Keep Reading June 2017
I know this is the second posting with June in the title. Don’t be fooled. It is just because I am lazy that I did not correct the last posting and change it to May.
The real June was a good month for reading. It is going to be hard to select a few favorites. Although I have collected a lot of new books by well-known authors, for my summer reading list I really have not dug into them at this point. Maybe summer will start in July. It is hard not to keep going back and reading earlier books by recently enjoyed authors.
Coming into the Country by John McPhee was written in the eighties so some of it may have changed. This is a wonderful book about Alaska and the people who love it like it is and some who might want to see parts of it change. Having Alaska as part of the United States is a gift we need to treasure and preserve.
A Gentleman In Moscow by Amor Towles is a wonderful book from last year. I found myself casting the movie as I was reading but I am not sure I will want to see the film and damage my impression of the book. Starting in 1922 a wealthy gentleman is sentenced to spend his life in the Metropole hotel in Moscow. He is already living there but he must move to an attic room taking only a very few of his treasured possessions. The book covers several decades and the world changes outside his hotel. You will laugh and cry and want to join these characters in the world slightly behind the glamorous city life.
Hillbilly Elegy by J. D. Vance
I am copying the book description directly from the Book Share web site because I could not say it better myself. I am trying to understand the true nature of America and I found this book very interesting and at the same time kind of fun.
From a former marine and Yale Law School graduate, a powerful account of growing up in a poor Rust Belt town that offers a broader, probing look at the struggles of America’s white working class Hillbilly Elegy is a passionate and personal analysis of a culture in crisis–that of white working-class Americans. The decline of this group, a demographic of our country that has been slowly disintegrating over forty years, has been reported on with growing frequency and alarm, but has never before been written about as searingly from the inside. J. D. Vance tells the true story of what a social, regional, and class decline feels like when you were born with it hung around your neck.The Vance family story begins hopefully in postwar America. J. D.’s grandparents were “dirt poor and in love,” and moved north from Kentucky’s Appalachia region to Ohio in the hopes of escaping the dreadful poverty around them. They raised a middle-class family, and eventually their grandchild (the author) would graduate from Yale Law School, a conventional marker of their success in achieving generational upward mobility. But as the family saga of Hillbilly Elegy plays out, we learn that this is only the short, superficial version. Vance’s grandparents, aunt, uncle, sister, and, most of all, his mother, struggled profoundly with the demands of their new middle-class life, and were never able to fully escape the legacy of abuse, alcoholism, poverty, and trauma so characteristic of their part of America. Vance piercingly shows how he himself still carries around the demons of their chaotic family history. A deeply moving memoir with its share of humor and vividly colorful figures, Hillbilly Elegy is the story of how upward mobility really feels. And it is an urgent and troubling meditation on the loss of the American dream for a large segment of this country.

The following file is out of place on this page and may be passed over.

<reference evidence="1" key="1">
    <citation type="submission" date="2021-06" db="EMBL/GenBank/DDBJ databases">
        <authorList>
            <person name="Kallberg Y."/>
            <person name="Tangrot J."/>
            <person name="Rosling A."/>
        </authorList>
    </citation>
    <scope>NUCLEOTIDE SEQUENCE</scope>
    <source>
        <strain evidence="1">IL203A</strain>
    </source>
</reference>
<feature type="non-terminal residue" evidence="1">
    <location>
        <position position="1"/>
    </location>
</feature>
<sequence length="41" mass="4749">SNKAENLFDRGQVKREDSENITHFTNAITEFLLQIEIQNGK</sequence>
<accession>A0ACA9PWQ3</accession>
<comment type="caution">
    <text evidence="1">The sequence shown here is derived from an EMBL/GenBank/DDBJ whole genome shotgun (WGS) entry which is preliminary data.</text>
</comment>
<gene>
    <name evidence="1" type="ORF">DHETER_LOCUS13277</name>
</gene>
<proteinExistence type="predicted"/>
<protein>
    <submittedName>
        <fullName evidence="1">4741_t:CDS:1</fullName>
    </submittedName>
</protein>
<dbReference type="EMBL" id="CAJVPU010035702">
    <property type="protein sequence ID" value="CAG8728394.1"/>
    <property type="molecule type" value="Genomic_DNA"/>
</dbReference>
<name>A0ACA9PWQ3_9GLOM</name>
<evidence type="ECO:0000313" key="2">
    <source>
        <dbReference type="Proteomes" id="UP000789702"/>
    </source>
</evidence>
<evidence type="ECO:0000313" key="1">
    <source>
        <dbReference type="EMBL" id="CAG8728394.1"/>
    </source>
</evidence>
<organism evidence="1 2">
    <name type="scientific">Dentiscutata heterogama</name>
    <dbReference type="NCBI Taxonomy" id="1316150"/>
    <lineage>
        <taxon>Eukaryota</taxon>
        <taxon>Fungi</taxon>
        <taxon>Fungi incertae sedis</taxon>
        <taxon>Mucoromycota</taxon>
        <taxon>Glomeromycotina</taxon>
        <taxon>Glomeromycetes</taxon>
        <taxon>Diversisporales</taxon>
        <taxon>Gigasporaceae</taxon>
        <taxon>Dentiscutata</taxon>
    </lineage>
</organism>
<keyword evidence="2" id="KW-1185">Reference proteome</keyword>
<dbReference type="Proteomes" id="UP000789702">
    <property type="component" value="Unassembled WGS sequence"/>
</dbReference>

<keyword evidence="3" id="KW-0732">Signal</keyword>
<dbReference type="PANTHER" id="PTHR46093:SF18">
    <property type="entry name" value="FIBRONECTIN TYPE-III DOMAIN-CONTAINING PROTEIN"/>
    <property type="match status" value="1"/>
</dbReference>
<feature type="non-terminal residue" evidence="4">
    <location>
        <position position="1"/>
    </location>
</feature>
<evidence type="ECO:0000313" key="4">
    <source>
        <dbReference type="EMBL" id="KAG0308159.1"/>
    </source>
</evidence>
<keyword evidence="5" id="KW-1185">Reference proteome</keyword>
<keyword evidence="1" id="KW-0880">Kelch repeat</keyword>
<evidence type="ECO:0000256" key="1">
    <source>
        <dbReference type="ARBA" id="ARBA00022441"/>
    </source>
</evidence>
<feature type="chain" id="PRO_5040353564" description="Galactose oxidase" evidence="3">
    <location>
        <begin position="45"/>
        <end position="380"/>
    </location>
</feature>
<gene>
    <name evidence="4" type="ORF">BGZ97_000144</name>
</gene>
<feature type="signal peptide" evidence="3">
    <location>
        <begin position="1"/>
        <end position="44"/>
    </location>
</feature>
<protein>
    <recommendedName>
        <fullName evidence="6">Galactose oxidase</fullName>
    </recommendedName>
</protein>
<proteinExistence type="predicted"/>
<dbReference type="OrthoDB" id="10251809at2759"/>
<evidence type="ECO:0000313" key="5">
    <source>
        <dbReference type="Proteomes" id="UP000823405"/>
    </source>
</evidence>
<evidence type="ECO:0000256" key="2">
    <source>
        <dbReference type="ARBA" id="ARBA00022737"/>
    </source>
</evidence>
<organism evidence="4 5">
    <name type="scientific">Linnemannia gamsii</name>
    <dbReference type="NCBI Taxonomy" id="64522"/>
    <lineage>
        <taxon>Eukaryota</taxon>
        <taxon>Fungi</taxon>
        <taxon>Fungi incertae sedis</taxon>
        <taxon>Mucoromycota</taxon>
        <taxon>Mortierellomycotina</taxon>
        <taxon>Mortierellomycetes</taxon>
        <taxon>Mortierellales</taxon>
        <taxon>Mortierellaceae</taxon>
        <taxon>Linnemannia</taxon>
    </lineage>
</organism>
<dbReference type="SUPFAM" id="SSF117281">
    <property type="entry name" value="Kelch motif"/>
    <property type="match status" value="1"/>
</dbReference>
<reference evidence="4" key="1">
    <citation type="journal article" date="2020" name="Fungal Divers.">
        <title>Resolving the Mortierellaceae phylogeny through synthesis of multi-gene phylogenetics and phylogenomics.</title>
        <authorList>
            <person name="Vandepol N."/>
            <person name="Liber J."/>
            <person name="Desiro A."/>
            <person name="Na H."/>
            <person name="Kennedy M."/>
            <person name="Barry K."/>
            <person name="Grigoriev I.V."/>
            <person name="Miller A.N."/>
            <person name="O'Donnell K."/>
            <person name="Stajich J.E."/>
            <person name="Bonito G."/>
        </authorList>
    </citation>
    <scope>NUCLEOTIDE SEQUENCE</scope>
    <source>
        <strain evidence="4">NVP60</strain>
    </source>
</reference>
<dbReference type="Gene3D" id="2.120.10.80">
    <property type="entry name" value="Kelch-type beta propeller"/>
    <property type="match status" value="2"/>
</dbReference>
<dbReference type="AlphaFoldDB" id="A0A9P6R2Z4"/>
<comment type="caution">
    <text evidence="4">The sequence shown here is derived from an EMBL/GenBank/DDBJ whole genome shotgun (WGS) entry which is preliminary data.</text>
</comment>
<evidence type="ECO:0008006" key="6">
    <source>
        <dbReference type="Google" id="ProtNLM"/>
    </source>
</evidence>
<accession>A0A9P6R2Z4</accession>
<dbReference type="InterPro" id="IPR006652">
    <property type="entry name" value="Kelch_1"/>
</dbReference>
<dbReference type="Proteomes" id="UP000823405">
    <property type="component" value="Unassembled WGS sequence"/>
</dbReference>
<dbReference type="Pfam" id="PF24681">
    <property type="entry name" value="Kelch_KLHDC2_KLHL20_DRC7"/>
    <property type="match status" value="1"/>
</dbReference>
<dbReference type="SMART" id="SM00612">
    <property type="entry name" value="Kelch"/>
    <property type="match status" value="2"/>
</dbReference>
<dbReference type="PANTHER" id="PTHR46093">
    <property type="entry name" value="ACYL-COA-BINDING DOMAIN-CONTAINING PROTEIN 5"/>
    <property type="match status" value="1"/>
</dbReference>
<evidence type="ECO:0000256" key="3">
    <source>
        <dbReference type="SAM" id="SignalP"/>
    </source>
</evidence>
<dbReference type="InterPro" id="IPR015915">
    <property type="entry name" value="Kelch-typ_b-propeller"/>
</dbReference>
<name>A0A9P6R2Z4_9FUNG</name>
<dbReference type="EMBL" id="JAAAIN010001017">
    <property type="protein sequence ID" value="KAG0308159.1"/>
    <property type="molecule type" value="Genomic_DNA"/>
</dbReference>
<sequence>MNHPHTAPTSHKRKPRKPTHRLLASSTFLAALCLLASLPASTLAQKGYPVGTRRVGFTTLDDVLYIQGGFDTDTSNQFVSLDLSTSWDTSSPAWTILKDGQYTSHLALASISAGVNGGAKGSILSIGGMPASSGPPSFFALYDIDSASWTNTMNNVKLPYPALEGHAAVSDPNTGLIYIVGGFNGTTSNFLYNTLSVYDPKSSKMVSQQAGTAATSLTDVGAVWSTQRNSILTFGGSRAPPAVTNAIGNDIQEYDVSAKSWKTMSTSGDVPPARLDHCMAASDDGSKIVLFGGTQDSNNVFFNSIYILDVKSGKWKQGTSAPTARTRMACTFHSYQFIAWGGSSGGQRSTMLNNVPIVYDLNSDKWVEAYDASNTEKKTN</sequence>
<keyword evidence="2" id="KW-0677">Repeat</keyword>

The Black Widow by Daniel Silva
I am not really a big reader of spy novels but now and again I find one that makes me want to take them more seriously. I have read other Silva books and liked them. He often uses Israel as his base as he does in this fast paced thriller. A young woman infiltrates ISIS and you can imagine where it could go from there.